05.11.2009 - 08.11.2009 20 °C
This was actually one of the first photos I took after arriving in Tokyo, I just forgot to upload it. I took it from the viewing platform on the 45th floor of the Tokyo Metropolitan Government Building. I didn't see a single star the whole time I was in Tokyo, even on "sunny" days, the city is covered by a heavy haze.
After the first few days in Tokyo which I mostly spent sight seeing, the last few were more about visiting the popular night spots.
Friday night I went to Rappongi with a couple of guys from Chicago, Andrew who was staying in the same hostel and Aaron his friend who has been in Tokyo for a couple of months. I would describe Rappongi as the seedier area in Tokyo, full of loud and obnoxious foreigners and smut peddlers trying to hustle you into their strip/massage clubs (the latter guys all seem to be from the African continent so they are relatively easy to spot). We found a bar called Gaspanic without a cover charge, the only catch being you had to constantly have a drink in your hand - needless to say I nursed my drinks that night. It was an ok night mostly due to the locals we met and talk to, but I wouldn't recommend visiting this area if you want a true Japanese experience, go to Shinjuku or Shibuya instead, otherwise save yourself the airfares and just go to your local meat market clubs instead.
Gaspanic night club, Rappongi, Tokyo.
On my last night in Tokyo I was determined to go to Womb, a night club in Shibuya I had read about that's known for having the largest mirror ball in Japan, but what interested me more was that they host Drum & Bass gigs once in a while and I wanted to experience one Japanese styles. I was extremely pleased to discover they were hosting a big Drum & Bass event that very night. I had no problems persuading Ian (another guy from Sydney I met in the hostel) to come along. This guy was up for a party every night so it wasn't difficult. He didn't even hesitate in paying the 4,000 Yen cover charge (that's NZ$60 - Yikes!).
Before heading out to Shibuya, Andrew (Chicago) and Roddy (UK) joined Ian and I for some food and a few beers in Akebonobashi near Shinjuku.
Roddy, Ian, Me and Andrew in small Japanese Restaurant near Akebonobashi Metro Station
The friendly Japanese woman who took the above photo also ordered our food for us. We didn't even ask for her help, she must have felt sorry for us when she realized we were completely lost staring at the menu written entirely in Japanese. We couldn't even decide by looking at the pictures whether the meaty looking stuff was beef, pork, chicken or salmon.
We finally arrived at Womb at around midnight, the place is hidden in a small alley a few blocks from the metro station so it was lucky I had written down some directions I found on the interweb.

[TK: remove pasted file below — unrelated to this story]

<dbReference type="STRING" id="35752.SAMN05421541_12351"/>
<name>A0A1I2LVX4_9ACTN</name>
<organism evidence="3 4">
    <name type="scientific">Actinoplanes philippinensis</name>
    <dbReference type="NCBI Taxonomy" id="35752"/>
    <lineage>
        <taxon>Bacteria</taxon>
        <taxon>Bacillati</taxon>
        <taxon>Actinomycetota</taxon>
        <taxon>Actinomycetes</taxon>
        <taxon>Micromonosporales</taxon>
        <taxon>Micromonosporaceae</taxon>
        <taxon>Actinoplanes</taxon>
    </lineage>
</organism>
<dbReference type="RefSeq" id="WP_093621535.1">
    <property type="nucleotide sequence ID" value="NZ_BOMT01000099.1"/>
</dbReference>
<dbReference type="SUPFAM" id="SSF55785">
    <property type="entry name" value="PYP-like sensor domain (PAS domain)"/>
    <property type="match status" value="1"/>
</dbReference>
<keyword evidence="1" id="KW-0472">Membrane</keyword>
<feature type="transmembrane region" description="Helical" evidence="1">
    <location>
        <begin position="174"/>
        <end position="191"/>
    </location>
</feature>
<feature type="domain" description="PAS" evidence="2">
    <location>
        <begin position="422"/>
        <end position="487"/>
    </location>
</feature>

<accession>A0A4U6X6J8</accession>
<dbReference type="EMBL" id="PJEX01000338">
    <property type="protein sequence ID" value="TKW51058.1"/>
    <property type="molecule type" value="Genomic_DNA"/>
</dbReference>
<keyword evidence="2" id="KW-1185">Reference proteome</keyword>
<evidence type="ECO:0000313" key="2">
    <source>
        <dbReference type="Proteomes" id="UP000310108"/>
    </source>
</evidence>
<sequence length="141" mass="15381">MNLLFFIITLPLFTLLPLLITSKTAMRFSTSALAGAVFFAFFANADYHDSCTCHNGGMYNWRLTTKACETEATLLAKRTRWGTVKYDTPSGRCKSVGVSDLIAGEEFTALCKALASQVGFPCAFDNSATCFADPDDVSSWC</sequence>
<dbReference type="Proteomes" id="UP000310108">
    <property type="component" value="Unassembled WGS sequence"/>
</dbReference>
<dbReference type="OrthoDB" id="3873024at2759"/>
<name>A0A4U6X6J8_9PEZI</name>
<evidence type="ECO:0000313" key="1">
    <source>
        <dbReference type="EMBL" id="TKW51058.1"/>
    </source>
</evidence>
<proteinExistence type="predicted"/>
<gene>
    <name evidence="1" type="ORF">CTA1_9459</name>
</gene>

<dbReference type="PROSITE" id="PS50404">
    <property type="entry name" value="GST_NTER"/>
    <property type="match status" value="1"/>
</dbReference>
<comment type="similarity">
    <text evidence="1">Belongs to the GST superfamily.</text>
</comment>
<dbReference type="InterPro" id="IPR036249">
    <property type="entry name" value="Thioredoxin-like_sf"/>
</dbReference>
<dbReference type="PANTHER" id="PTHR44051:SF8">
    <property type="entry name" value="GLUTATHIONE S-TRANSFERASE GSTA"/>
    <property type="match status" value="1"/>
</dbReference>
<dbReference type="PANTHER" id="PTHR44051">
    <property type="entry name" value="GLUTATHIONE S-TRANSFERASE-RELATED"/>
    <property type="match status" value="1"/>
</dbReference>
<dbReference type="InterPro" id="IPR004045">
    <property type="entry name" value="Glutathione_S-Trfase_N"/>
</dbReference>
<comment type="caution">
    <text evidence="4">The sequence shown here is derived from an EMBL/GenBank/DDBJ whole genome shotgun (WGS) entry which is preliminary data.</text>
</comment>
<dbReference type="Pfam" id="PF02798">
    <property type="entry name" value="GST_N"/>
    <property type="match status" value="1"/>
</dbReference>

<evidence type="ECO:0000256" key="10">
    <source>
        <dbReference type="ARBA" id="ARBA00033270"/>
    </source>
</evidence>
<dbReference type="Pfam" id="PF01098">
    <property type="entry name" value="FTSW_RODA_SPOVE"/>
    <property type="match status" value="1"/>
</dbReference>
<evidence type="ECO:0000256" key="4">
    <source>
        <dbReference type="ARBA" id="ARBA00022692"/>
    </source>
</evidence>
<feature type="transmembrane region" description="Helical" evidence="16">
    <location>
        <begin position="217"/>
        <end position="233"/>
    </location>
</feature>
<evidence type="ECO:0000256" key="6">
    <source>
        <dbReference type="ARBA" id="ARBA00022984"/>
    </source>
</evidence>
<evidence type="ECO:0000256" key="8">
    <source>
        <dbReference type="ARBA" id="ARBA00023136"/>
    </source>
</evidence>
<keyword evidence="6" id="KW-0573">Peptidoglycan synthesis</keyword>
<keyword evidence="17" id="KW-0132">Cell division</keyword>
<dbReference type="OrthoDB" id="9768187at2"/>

What can I say, the local DJs were as good as I'd ever heard, especially AKi, and the visiting DJ "Red One" (Ram Records - UK) was awesome also. Even the Japanese MC was brilliant, in fact he was one of the best I'd ever heard - always smiling and never spoiling the beats with silly repetitive rhymes like the UK MCs tend to do. It was strictly no photos inside this place and this rule was swiftly enforced by the numerous bouncers circulating the peripherals of the dance area. It still didn't stop me sneaking a few clicks when they weren't looking. I was only snapped by one of them once but I just played the naiive and apologetic tourist card.
Wicked MC Getting the Crowd Going @ Womb
The place itself was great, quite classy with three levels, main dance area and some chill-out bars where you could just hang and have conversation. The club even had coin lockers where you could put your things without the worry of them going walkabout. The laser show was also impressive and the sound system was far superior to anything Auckland has to offer.
Party People Ripping it up @ Womb, Shibuya, Tokyo (the more I look at this photo the more I like it)
We didn't get back to the hostel until 8am which wasn't ideal considering I had to check-out by 11am the same day. I have now decided if I want to make the distance on this marathon trip of mine, I have to take it easier for the next while otherwise I won't make it to the end.
After checking-out of the hostel, I took it easy while I made my way to the main Tokyo train station where I was catching a Shinkansen (bullet train) to Kyoto. If it wasn't for the friendly English speaking woman at the trains info desk, I would never have found my train platform because the station was a little confusing despite the English signage everywhere (China is going to be interesting in this regard).
So that was it for Tokyo, nine days of hectic train and metro rides, lots of sight seeing, being carried along by huge waves of people walking along a foot path (even though I wanted to turn right two blocks ago but couldn't). It's quite amazing how safe you feel in such a huge city, you don't even feel vulnerable in the metro at midnight. Everyone that I met in Tokyo was very friendly and they go out of their way to help you, going as far as asking the stranger next to them or personally escorting you two blocks to your intended destination. I was also lucky with the hostel I stayed in, the staff were friendly and helpful and the guys I met were good fun and down to earth.
Everyone conforms here, I am not exaggerating when I say that even at lonely one lane side streets with not a car in sight, people still wait patiently at the side of the road until the crossing light turns green. It sort of feels like everyone's scared to break even a simple rule in case it results in the complete collapse of their society. Still, I have to say I love Tokyo. I will be back one day that's for sure.
Next stop, Kyoto.